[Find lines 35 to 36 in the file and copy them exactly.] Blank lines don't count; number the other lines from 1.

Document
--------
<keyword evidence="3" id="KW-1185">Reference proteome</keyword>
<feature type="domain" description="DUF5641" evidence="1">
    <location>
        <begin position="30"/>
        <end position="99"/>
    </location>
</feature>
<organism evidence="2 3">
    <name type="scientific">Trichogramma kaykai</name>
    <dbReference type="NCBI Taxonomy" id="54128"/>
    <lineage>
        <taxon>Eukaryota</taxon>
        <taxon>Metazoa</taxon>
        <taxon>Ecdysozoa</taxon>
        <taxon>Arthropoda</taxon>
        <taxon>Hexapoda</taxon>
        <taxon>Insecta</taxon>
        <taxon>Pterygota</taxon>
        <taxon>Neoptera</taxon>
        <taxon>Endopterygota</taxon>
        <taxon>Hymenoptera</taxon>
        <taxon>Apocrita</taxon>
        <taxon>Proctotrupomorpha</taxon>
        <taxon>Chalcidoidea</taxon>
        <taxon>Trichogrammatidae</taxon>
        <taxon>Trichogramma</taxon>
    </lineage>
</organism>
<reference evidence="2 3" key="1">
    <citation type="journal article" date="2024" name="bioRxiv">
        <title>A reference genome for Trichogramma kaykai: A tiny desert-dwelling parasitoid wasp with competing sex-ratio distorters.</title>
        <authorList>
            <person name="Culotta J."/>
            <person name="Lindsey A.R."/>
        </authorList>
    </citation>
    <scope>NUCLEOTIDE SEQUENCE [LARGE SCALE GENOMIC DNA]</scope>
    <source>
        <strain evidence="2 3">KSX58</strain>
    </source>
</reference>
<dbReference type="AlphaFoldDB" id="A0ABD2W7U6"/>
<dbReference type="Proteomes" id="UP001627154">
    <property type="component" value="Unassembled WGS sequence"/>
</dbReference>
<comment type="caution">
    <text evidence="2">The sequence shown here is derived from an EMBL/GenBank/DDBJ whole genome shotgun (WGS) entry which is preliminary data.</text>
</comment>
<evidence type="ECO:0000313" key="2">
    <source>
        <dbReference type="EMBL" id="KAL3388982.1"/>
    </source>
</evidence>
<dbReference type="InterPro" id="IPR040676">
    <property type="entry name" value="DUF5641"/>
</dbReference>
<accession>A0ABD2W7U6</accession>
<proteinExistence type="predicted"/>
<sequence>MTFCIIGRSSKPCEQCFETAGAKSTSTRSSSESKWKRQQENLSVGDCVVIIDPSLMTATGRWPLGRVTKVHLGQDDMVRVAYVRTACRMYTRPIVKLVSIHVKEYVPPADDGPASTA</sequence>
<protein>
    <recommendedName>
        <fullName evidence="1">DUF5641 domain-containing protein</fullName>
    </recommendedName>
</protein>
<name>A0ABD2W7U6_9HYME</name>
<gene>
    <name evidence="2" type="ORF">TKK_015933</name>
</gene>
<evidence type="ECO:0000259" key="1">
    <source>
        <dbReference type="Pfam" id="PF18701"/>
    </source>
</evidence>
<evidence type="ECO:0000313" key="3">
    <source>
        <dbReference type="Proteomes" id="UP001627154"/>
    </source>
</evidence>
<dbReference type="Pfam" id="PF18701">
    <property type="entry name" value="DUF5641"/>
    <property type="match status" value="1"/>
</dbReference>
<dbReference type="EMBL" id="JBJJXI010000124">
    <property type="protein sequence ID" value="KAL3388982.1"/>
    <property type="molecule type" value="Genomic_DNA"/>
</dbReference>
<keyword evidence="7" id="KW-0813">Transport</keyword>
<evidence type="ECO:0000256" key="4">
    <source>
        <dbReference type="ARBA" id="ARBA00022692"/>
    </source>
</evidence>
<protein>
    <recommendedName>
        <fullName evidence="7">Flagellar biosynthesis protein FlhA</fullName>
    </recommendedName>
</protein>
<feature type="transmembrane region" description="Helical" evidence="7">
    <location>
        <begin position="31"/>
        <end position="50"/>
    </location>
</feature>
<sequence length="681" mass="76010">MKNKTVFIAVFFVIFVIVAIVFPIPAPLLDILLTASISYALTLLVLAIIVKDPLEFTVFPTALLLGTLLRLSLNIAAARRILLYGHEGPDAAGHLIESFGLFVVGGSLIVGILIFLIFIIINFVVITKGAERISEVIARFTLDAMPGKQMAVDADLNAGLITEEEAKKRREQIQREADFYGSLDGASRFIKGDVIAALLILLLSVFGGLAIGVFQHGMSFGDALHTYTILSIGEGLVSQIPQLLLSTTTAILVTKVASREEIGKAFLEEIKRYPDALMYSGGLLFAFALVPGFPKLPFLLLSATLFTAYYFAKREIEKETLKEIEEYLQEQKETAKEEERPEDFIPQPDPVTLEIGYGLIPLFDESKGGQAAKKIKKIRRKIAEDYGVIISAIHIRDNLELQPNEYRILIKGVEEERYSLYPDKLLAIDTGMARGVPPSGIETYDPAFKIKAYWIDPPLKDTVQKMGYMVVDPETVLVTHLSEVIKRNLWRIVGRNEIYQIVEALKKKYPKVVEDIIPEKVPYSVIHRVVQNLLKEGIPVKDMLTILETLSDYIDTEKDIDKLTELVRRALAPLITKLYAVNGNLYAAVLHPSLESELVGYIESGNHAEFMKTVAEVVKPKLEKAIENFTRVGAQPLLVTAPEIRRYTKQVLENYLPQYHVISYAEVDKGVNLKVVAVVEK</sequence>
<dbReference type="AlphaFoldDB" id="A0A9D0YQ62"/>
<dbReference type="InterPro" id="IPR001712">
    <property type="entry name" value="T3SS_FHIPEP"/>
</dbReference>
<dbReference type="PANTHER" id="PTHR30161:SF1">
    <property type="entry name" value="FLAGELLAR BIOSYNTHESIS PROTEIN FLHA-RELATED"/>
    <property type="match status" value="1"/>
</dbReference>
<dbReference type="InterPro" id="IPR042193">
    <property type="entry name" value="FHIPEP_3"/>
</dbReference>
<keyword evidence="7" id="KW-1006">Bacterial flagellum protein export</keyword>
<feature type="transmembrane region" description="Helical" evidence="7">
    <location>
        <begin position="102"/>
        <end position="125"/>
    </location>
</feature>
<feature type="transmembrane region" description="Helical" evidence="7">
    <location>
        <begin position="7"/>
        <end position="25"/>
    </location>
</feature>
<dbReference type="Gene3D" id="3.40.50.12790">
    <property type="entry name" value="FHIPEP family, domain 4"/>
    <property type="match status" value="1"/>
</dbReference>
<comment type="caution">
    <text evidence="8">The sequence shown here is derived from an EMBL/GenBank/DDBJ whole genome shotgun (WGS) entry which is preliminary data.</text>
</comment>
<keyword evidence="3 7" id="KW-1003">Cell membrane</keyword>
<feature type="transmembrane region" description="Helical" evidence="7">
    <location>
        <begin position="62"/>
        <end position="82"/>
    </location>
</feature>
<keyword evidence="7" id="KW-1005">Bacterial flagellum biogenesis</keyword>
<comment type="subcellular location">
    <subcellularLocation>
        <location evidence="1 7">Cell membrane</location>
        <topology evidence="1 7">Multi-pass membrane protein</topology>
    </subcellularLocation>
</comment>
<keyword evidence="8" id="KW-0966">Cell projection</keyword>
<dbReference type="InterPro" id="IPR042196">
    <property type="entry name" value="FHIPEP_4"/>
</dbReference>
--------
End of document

        </authorList>
    </citation>